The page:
13. 13. How does traffic calming work? <ul><ul><li>vertical deflections </li></ul></ul><ul><ul><li>horizontal shifts </li></ul></ul><ul><ul><li>roadway narrowings </li></ul></ul><ul><ul><li>Are intended to reduce speed and enhance the street environment for non-motorists. </li></ul></ul><ul><ul><li>Closures (diagonal diverters, half closures, full closures, and median barriers) </li></ul></ul><ul><ul><li>Are intended to reduce cut-through traffic by obstructing traffic movements in one or more directions </li></ul></ul>
  14. 14. Chicanes Horizontal Deflection Curb extensions that alternate from one side of the street to the other, forming S-shaped curves Can be formed by alternating on-street parking Good for locations where speeds are a problem, but noise associated with speed humps and related measures would be unacceptable
  15. 15. Chicanes
  16. 16. Chokers <ul><li>A narrowing of the street, often in mid-block, sometimes at an intersection. May be done with curb extensions, landscaping, or islands set in the street. </li></ul>
  17. 17. Chokers
  18. 18. Traffic Circles <ul><li>Raised islands placed </li></ul><ul><li>in intersections </li></ul><ul><li>Good for calming </li></ul><ul><li>intersections, especially </li></ul><ul><li>within neighborhoods where large vehicle traffic is not a major concern, but speeds, </li></ul><ul><li>volumes, and safety are problems </li></ul>
  19. 19. Diverter
  20. 20. Diverter
  21. 21. Partial Street Closure
  22. 22. Street Closure
  23. 23. Realigned Intersections (Modified Intersections) <ul><li>Changes in alignment that convert T-intersections with straight approaches into curving streets that meet at right angles </li></ul><ul><li>Traffic calming measure for </li></ul><ul><li>T-intersections </li></ul>
  24. 24. Center Island Narrowings <ul><li>Raised island along the centerline of a street </li></ul><ul><li>Often landscaped </li></ul><ul><li>Typically placed at neighborhood entrances </li></ul><ul><li>Can provide a pedestrian refuge </li></ul><ul><li>Good for entrances to </li></ul><ul><li>neighborhoods and wide streets where pedestrians need to cross </li></ul>
  25. 25. Raised Crosswalks/Speed Tables <ul><li>Speed tables with </li></ul><ul><li>crosswalk markings </li></ul><ul><li>Provides pedestrians with </li></ul><ul><li>a level street crossing </li></ul><ul><li>Pedestrians are more visible </li></ul><ul><li>to motorists </li></ul><ul><li>Good for locations where </li></ul><ul><li>pedestrian crossings occur </li></ul><ul><li>and vehicle speeds are </li></ul><ul><li>excessive </li></ul>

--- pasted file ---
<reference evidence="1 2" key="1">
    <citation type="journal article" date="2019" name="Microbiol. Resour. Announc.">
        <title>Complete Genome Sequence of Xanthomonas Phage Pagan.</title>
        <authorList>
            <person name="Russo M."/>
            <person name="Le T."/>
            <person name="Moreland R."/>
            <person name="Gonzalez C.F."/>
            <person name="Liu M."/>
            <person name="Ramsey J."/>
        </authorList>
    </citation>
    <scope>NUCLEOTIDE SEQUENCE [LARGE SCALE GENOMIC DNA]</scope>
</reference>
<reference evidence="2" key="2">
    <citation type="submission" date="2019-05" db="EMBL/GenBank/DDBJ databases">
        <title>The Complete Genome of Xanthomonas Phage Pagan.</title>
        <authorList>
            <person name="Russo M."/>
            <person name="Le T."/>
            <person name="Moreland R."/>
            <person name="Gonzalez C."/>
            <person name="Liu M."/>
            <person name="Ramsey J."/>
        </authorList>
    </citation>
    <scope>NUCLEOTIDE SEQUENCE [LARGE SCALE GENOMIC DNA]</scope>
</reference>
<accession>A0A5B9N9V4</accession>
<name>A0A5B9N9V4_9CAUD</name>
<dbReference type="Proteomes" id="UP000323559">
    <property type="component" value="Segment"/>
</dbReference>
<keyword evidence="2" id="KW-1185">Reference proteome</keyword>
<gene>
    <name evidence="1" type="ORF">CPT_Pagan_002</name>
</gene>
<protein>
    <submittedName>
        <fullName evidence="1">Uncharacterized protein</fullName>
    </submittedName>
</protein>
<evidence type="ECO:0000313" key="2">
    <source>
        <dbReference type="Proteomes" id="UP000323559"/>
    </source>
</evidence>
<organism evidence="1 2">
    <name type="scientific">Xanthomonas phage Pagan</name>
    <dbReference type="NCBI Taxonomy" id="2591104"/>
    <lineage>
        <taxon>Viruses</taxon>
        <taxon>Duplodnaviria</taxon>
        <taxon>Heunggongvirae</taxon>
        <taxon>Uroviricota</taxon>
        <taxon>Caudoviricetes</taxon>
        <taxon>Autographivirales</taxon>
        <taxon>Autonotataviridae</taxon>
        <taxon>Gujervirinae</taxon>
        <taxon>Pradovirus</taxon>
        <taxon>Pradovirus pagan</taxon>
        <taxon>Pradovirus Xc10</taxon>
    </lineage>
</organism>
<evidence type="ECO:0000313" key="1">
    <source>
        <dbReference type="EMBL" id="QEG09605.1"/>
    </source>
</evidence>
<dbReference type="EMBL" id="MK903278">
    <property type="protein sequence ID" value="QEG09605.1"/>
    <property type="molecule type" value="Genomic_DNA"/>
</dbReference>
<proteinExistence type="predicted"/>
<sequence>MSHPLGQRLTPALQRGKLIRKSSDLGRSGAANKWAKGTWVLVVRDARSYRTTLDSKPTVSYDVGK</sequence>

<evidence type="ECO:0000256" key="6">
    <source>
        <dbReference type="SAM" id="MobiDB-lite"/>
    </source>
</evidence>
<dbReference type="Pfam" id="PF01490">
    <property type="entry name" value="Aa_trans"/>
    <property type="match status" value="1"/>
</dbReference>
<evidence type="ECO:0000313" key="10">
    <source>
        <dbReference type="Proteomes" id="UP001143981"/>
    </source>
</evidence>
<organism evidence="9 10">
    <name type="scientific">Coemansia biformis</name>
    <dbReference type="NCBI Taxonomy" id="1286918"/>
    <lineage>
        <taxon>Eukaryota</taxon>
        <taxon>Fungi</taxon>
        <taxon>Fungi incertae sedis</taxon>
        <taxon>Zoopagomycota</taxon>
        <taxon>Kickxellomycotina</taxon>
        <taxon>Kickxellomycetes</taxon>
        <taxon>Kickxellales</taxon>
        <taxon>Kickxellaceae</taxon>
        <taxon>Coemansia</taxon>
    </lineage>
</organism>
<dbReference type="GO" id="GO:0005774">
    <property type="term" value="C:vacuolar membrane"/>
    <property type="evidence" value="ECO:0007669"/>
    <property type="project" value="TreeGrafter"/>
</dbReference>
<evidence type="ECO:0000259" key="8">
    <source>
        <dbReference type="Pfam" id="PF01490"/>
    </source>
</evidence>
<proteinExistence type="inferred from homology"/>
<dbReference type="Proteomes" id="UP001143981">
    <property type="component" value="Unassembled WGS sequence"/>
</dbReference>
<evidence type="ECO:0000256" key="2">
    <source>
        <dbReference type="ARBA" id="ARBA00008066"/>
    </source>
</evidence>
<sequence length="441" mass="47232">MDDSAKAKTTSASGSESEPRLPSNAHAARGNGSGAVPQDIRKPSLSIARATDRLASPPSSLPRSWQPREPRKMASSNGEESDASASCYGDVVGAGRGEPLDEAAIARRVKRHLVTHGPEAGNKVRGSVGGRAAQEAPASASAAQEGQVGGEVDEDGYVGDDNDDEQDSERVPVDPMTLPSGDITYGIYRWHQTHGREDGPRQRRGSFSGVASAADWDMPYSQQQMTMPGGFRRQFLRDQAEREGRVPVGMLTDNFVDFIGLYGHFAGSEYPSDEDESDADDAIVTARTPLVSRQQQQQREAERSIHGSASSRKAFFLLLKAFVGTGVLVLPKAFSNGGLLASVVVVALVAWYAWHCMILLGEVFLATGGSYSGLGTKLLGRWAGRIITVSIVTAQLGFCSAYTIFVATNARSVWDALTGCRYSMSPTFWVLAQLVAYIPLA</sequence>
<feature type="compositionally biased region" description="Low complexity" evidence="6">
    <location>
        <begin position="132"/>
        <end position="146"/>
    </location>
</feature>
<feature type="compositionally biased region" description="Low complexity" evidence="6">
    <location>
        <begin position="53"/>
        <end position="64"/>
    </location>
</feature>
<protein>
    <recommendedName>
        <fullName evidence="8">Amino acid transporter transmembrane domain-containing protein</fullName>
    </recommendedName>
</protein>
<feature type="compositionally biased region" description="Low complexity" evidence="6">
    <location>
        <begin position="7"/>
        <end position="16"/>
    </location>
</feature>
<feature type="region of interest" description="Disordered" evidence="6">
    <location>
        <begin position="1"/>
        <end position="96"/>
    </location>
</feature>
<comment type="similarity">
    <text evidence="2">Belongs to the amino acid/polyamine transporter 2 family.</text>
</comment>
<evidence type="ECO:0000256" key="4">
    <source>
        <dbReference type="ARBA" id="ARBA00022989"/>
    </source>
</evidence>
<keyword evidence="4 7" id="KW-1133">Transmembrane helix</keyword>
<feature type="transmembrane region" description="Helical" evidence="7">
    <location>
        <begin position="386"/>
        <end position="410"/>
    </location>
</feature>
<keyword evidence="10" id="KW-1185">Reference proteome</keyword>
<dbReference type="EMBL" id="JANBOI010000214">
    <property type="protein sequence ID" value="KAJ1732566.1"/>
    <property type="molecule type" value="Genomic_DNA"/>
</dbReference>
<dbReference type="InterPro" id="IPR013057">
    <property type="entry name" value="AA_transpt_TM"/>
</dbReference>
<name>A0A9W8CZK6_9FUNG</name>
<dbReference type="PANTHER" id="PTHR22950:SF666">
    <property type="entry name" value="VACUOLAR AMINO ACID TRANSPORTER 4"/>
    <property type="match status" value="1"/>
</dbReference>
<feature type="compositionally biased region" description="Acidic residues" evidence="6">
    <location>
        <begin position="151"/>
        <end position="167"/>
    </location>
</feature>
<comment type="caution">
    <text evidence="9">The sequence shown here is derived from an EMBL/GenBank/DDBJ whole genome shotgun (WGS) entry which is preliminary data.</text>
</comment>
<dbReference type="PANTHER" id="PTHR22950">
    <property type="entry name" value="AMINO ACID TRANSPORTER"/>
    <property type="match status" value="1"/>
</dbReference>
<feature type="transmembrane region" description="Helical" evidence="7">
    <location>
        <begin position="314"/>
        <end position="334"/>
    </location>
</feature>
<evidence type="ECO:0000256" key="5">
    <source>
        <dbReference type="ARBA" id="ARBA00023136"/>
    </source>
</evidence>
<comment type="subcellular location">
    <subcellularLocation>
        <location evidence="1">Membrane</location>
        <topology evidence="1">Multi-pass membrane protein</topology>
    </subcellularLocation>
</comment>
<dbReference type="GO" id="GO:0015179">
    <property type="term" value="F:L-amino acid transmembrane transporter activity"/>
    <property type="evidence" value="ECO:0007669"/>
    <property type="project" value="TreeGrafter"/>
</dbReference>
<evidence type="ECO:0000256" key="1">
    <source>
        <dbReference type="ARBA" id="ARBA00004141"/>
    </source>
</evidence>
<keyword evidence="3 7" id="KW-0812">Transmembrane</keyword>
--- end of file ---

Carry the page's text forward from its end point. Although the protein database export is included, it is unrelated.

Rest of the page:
26. 26. Textured Pavements <ul><li>Stamped pavement to create an uneven surface </li></ul><ul><li>Emphasize either an </li></ul><ul><li>entire intersection or a pedestrian crossing </li></ul><ul><li>Good for “main street” areas where there is substantial pedestrian activity and noise is not a major concern </li></ul>
  27. 27. Bike/Pedestrian Systems
  28. 28. Transportation Capital Needs - Next 10 Years $30 M Replace failing bridges… Riverside Drive over the Trinity River, E. Rosedale Street over Sycamore Creek, and W. 7 th Street over the Trinity Bridge Replacements $10 M Address need for Neighborhood Traffic Calming due to more traffic in our neighborhoods (trying to avoid the increasing congestion on arterial network) Traffic Calming $585 M $1.2 B $1.785 B Existing Needs New growth - 10 years Total Major Arterials $20 M Repair recently failed new streets Repair Premature Street Failures $40 M 2004 Bond Program funding will be exhausted this year New Traffic Signals/Street Lights $30 M Match to leverage Federal funds for needed transportation projects (freeway bottlenecks, rail safety, intersection improvements, etc.) Transportation Grant Projects $400 M 815 Lane Miles of “poor” streets…Goal = Reduce the number of “poor” lane miles by 20% in 10 years Neighborhood Street Reconstruction Need Impact Program
  29. 29. Traffic Calming <ul><li>Any questions? </li></ul><ul><li>Rick Vasquez, NTMP Manager </li></ul><ul><li>817-3926151or rick.m.vasquez@fortworthgov.org </li></ul>